Rachel Corrie’s family appeals to Israeli Supreme Court
By Lil Jackson
The family of slain American activist Rachel Corrie was at the Supreme Court in Jerusalem on Wednesday to appeal a 2012 judgment made by a Haifa district court, which ruled that the Israeli military was not responsible for the young woman’s death in 2003.
Rachel was crushed to death by an Israeli military bulldozer on 16 March 2003 while taking part in a non-violent protest against the demolition of civilian homes in Rafah, southern Gaza. At the time, Rachel was working with the International Solidarity Movement.
In an interview with Palestine Monitor on Thursday, Craig Corrie, Rachel’s father, fondly described Rachel as an "energetic" woman who "refused to look away from marginalized people."
The Corrie family is seeking justice and say they "deserve a clear answer" on why the Israeli military have remained unaccountable for the death of their daughter.
"There has been no responsibility taken. All along Rachel has been blamed for her own killing, without looking at the responsibility of all parties involved, the military and so forth," Cindy Corrie, Rachel’s mother, said in an interview with Israel Social TV.
A hearing of Rachel’s case in 2012 saw 23 witnesses testify at 15 hearings spread over a 16-month period. A Haifa District Court Judge upheld the 2003 Israeli military investigation, stating, "The State did not risk the defendant…The defendant risked herself".
Not satisfied by Haifa District Court’s verdict in August 2012, and 9 years after filing a civic suit against the State of Israel, Rachel’s family decided to appeal.
Mr. Corrie told Palestine Monitor the threefold reasoning behind the decision to appeal. During the trial in Haifa, the court failed to address the significance and importance of international humanitarian law when dealing with Rachel’s case. In their brief to the Supreme Court, state attorneys argued that Rachel fell out of the protection of international humanitarian law. They said that only the "occupied population" fall within the ambit of international law. Arguing that international humanitarian law covers only the "occupied population" leaves a great many people vulnerable, and as Mr Corrie said, "a lot of people unprotected".
Whether the area Rachel was working in that day was categorized as a "closed military zone" remains unclear. "Nobody could produce a written order that it was a closed military zone," stated Craig Corrie, adding that the Colonel in charge the day Rachel died confirmed this in his testimony, stating that it was not a closed military zone. However, the Haifa District Judge, Oded Gershon, concluded at the end of the 2012 trial that Rachel was acting in a 'closed military zone’.
Evidentiary differences formed a significant part of Wednesday’s appeal. Israeli military personnel, during the trial in Haifa, presented two different accounts of what transpired the day Rachel died. The disparity only added to the collective frustration felt by the Corrie family. In addition, the Corrie family’s attorney, Hussein Abu Hussein, argued that the Haifa District Court’s verdict should be overturned as the State did not undertake a thorough investigation, failing to interview key witnesses and secure integral evidence. Mr Corrie described a conflict of different photographic evidence from the day Rachel died, stating it was "very clear" that the image that had been given to the US Embassy was not a true reflection of the incident. Further, the two Israeli military soldiers who undertook the original investigation into Rachel’s death had little investigative experience. The Judge at Wednesday’s hearing corroborated this fact, commenting that the original investigation was "thoughtless."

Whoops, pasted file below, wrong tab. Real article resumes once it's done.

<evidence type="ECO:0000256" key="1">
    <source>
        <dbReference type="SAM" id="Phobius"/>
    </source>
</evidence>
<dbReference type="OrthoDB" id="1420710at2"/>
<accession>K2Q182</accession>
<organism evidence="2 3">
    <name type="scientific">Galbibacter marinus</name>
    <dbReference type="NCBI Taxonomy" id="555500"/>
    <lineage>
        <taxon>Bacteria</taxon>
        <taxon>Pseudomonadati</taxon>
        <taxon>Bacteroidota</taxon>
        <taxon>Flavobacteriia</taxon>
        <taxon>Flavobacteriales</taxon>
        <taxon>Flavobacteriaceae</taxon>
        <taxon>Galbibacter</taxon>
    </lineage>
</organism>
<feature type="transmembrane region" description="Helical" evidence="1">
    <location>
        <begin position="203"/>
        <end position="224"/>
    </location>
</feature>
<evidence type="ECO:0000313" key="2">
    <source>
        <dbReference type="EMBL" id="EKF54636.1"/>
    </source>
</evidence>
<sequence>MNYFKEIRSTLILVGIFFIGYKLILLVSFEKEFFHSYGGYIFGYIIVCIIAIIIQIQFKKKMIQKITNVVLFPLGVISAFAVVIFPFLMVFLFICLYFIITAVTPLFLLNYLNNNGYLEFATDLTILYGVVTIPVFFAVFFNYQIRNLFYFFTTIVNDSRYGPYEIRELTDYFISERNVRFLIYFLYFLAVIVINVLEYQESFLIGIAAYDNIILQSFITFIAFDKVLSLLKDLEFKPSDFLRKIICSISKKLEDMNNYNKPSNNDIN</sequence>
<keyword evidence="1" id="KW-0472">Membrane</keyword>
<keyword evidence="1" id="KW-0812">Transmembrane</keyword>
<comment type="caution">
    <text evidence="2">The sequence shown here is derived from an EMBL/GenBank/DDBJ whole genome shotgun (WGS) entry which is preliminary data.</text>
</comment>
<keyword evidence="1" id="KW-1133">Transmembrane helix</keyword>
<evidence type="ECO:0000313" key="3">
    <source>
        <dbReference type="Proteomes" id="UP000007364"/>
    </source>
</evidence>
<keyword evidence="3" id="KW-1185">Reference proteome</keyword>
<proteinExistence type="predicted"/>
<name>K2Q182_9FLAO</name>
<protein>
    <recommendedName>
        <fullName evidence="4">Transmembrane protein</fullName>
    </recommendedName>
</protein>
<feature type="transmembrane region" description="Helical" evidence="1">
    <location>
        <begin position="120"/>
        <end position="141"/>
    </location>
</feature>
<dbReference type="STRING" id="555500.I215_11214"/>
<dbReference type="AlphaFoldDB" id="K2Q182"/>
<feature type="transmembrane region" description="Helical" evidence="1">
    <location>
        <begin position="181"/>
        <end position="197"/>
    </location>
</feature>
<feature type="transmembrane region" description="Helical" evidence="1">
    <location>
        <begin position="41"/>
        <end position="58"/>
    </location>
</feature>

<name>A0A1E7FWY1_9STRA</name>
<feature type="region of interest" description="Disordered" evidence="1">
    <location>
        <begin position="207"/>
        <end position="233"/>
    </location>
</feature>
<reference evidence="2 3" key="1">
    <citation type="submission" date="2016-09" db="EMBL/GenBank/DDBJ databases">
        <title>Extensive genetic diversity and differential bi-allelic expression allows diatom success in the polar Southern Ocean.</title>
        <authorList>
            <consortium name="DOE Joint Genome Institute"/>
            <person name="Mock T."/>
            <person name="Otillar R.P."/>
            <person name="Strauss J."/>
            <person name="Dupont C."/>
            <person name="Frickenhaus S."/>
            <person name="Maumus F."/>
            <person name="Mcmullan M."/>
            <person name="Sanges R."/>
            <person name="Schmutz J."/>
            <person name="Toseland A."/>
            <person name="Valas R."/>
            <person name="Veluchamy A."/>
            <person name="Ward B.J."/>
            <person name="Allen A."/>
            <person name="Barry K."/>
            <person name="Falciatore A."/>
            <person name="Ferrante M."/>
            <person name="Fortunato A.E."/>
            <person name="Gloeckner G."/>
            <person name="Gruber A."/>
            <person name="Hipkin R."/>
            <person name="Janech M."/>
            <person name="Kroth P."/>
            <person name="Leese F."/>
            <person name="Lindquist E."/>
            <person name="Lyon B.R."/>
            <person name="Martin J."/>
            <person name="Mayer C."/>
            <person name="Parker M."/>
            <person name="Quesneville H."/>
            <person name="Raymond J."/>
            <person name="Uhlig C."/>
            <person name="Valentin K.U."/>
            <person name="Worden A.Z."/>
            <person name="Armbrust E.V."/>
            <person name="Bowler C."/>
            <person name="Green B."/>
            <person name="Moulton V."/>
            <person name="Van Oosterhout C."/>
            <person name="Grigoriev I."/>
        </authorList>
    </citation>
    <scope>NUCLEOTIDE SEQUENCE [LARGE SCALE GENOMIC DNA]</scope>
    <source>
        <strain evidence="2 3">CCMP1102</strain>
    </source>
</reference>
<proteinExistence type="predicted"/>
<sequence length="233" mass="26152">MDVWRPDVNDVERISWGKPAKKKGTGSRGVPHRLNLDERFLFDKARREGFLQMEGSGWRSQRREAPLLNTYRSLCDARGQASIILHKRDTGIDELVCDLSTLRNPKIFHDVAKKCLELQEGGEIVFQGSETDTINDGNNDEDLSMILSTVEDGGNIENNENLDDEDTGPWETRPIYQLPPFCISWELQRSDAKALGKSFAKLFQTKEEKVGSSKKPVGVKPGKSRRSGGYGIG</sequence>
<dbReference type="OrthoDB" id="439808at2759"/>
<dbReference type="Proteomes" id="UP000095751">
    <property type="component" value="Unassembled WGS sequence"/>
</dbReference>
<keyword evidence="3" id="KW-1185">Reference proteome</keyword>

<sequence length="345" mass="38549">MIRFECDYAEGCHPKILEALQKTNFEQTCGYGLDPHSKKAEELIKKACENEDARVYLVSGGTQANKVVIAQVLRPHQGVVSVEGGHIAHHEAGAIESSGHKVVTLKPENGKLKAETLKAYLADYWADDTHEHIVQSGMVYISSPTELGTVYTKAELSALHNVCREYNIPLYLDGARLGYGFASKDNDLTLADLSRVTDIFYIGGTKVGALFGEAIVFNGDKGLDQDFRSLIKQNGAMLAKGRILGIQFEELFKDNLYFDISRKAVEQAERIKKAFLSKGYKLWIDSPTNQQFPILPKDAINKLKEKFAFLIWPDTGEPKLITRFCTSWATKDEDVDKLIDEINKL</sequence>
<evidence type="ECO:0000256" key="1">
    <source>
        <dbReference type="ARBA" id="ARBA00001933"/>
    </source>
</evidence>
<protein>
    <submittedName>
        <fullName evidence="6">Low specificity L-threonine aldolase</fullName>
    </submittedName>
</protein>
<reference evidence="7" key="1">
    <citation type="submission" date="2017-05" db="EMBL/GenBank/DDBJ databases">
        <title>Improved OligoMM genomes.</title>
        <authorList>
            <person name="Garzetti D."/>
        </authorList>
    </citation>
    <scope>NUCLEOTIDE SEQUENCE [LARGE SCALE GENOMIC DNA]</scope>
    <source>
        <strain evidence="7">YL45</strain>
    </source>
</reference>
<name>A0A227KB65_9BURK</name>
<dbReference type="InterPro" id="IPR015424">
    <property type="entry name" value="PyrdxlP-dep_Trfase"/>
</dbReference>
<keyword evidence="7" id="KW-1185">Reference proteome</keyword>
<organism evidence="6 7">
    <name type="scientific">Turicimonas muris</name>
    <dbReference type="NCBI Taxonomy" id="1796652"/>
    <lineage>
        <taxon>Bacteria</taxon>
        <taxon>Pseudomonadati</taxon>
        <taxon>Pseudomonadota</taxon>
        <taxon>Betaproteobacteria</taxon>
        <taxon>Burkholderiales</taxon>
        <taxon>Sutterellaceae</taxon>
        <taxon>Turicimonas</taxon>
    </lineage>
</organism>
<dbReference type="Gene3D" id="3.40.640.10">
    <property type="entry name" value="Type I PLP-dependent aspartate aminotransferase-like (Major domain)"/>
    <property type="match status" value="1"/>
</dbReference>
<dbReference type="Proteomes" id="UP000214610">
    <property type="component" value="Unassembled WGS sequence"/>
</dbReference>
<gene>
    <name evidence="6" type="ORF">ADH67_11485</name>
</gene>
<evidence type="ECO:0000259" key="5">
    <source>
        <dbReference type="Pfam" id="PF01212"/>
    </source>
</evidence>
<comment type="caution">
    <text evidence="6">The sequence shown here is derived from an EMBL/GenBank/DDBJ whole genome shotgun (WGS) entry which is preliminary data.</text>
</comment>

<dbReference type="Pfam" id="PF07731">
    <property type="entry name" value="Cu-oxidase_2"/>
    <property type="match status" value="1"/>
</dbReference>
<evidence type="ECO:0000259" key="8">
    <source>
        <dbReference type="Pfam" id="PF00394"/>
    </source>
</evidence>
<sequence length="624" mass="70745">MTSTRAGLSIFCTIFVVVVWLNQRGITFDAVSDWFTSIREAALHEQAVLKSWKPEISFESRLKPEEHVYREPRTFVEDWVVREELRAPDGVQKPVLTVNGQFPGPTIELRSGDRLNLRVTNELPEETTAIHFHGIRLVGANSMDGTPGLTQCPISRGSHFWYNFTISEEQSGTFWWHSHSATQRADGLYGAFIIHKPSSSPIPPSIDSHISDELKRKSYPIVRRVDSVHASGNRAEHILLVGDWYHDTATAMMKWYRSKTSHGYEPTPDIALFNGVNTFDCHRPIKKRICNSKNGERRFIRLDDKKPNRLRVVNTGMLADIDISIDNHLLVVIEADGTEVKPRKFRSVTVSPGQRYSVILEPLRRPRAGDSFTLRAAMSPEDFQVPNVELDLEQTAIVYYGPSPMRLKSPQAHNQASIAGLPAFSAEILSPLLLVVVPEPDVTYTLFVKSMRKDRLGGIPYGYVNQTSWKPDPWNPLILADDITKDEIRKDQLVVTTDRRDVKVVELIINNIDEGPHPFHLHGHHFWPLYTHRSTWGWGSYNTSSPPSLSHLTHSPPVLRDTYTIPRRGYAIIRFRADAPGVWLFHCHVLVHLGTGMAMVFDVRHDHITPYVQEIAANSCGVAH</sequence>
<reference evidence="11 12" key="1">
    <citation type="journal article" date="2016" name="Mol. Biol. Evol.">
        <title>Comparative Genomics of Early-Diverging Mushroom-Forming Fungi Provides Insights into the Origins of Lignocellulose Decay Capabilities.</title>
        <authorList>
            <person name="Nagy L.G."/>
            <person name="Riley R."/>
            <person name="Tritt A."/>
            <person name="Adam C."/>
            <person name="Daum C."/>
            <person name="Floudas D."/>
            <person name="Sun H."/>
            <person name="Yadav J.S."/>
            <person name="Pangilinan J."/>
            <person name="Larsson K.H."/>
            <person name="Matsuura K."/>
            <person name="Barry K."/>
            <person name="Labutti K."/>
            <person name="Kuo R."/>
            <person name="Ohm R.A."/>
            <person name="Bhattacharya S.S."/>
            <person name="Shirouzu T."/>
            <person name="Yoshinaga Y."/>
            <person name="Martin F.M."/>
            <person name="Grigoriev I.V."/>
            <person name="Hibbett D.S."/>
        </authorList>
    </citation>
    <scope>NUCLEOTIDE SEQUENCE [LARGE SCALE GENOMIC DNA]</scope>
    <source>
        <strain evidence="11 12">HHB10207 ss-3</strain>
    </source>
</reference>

The State attorney claims that responsibility for Rachel’s death does not lie with Israel or the Israeli military. They rely on Gaza’s status as a war zone in March 2003, arguing that Rachel entered the area at her own risk.
Mr. Corrie remains positive, saying that at the hearing on Wednesday the "judges understood the issues and asked the relevant questions." There is no time limit on deliberations regarding the re-opening of the case. Only time will tell.
"It started and remains about Rachel," said Mr. Corrie, but if this process can shed any light on the impunity that the Israeli military has enjoyed for a while now, then that can be deemed as positive, not only for internationals acting in solidarity with Palestinians, but for the Palestinian people as well.
The Rachel Corrie appeal comes at a time when sensitivities are high. The unlawful killing of two teenagers at Ofer Prison last Thursday, reiterates further that the issue of impunity needs to be addressed. Both cases demonstrate the disregard the Israeli military often shows towards the lives of people in occupied Palestinian territory. Mr. Corrie poignantly said there is no comparison in the value of a human life. However, the question regarding the application of international humanitarian law is an important one, and left unanswered it threatens to expose a great number of people to violence and harm.
The case has become more than a stand against the State of Israel and the Israeli military, it is now questioning the impunity of the Israeli military.